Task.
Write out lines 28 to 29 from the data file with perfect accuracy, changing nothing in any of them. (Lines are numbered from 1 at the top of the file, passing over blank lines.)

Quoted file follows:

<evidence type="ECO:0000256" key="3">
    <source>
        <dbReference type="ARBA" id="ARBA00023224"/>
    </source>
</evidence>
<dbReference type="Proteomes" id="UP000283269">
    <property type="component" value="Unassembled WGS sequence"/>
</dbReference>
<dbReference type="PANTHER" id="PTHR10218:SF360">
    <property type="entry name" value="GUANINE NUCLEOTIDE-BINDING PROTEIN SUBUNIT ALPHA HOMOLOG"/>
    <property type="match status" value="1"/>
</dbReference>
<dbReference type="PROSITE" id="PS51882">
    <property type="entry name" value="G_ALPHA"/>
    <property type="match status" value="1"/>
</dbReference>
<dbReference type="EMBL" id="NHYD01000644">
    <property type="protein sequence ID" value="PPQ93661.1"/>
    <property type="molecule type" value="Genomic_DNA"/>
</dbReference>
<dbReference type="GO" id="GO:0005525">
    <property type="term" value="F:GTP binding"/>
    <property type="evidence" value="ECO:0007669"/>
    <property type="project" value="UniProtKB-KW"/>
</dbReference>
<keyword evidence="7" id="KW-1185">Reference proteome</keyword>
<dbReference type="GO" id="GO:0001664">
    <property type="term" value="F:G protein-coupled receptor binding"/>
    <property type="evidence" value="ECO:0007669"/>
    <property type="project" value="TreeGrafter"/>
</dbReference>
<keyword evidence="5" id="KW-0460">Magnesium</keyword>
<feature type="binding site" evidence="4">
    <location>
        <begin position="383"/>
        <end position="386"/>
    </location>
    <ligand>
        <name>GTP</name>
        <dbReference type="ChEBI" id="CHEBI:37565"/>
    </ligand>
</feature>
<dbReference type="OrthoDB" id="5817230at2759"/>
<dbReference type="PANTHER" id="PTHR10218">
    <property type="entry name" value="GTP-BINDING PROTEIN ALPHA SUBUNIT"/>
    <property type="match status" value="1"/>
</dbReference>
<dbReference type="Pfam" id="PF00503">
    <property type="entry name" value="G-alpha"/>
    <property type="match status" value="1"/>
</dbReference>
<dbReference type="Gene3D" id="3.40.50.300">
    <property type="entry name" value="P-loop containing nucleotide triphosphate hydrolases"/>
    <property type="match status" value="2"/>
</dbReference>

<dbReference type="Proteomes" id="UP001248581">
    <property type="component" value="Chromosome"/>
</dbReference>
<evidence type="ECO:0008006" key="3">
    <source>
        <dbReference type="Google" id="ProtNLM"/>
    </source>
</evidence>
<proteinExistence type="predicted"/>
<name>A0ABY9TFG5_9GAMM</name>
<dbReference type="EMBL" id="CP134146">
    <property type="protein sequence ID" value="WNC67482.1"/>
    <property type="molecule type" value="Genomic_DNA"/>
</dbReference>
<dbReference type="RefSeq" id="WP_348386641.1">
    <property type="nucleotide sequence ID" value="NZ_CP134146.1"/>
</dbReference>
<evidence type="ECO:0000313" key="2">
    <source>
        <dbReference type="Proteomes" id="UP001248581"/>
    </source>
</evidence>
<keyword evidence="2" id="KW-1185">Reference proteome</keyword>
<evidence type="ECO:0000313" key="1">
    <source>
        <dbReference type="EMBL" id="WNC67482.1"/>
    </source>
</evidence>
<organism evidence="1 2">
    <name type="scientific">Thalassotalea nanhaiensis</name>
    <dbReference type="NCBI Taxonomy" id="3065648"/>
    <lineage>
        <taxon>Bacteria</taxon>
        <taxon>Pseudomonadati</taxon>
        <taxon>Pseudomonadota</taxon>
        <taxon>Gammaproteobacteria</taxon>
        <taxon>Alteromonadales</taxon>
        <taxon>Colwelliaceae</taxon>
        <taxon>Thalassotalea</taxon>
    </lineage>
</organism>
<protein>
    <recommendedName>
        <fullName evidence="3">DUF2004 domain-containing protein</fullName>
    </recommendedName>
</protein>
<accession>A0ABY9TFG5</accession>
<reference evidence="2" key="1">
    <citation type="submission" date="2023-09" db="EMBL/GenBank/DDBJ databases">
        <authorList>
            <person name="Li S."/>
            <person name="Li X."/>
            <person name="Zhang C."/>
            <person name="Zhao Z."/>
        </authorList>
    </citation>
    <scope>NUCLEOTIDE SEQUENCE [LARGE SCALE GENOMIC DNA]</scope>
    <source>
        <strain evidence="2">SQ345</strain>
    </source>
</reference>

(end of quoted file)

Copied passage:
    <property type="term" value="F:G protein-coupled receptor binding"/>
    <property type="evidence" value="ECO:0007669"/>